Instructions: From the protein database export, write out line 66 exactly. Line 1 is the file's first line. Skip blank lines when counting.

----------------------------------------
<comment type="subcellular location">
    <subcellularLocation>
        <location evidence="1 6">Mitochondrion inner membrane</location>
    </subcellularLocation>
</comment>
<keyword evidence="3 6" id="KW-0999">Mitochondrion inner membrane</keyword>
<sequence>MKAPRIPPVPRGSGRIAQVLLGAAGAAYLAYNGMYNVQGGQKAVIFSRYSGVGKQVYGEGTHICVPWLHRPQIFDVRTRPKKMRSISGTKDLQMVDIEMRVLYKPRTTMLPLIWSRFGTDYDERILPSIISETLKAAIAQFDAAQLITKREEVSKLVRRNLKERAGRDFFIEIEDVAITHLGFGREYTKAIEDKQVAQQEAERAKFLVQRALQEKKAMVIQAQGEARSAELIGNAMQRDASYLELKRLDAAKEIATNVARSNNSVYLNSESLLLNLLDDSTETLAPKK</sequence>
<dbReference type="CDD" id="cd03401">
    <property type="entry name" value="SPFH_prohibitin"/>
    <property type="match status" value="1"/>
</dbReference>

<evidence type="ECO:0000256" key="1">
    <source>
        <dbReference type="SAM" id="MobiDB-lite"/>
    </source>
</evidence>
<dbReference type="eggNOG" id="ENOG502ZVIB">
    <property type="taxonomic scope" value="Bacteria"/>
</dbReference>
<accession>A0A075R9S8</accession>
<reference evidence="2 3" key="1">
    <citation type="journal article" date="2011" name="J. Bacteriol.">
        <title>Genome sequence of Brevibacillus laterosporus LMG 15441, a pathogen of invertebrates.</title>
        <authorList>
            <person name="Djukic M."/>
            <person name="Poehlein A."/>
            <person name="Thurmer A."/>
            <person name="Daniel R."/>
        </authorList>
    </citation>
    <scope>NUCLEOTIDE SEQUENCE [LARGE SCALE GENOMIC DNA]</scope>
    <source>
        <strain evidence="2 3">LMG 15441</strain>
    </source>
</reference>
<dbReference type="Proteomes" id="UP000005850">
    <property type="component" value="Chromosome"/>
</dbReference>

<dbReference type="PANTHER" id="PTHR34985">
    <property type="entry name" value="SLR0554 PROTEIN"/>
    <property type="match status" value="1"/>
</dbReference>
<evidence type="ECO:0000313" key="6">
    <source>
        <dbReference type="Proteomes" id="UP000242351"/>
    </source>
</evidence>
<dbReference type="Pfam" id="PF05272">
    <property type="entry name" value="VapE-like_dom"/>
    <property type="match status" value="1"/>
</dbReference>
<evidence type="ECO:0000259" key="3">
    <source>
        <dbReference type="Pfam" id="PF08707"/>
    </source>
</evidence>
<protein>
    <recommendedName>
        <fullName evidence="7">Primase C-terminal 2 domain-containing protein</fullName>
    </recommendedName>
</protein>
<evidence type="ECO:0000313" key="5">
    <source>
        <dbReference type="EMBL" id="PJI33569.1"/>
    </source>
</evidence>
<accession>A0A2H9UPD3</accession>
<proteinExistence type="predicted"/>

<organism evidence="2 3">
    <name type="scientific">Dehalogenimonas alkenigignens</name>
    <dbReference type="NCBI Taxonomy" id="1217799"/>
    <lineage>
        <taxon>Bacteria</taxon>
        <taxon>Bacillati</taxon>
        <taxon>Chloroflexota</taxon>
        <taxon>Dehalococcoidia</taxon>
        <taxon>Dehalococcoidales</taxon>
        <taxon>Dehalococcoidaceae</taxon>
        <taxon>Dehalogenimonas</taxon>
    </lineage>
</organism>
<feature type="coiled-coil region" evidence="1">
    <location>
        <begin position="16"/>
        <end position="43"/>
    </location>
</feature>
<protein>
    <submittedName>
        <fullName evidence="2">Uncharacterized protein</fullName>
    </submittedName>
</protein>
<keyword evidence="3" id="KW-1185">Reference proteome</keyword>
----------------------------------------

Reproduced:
</evidence>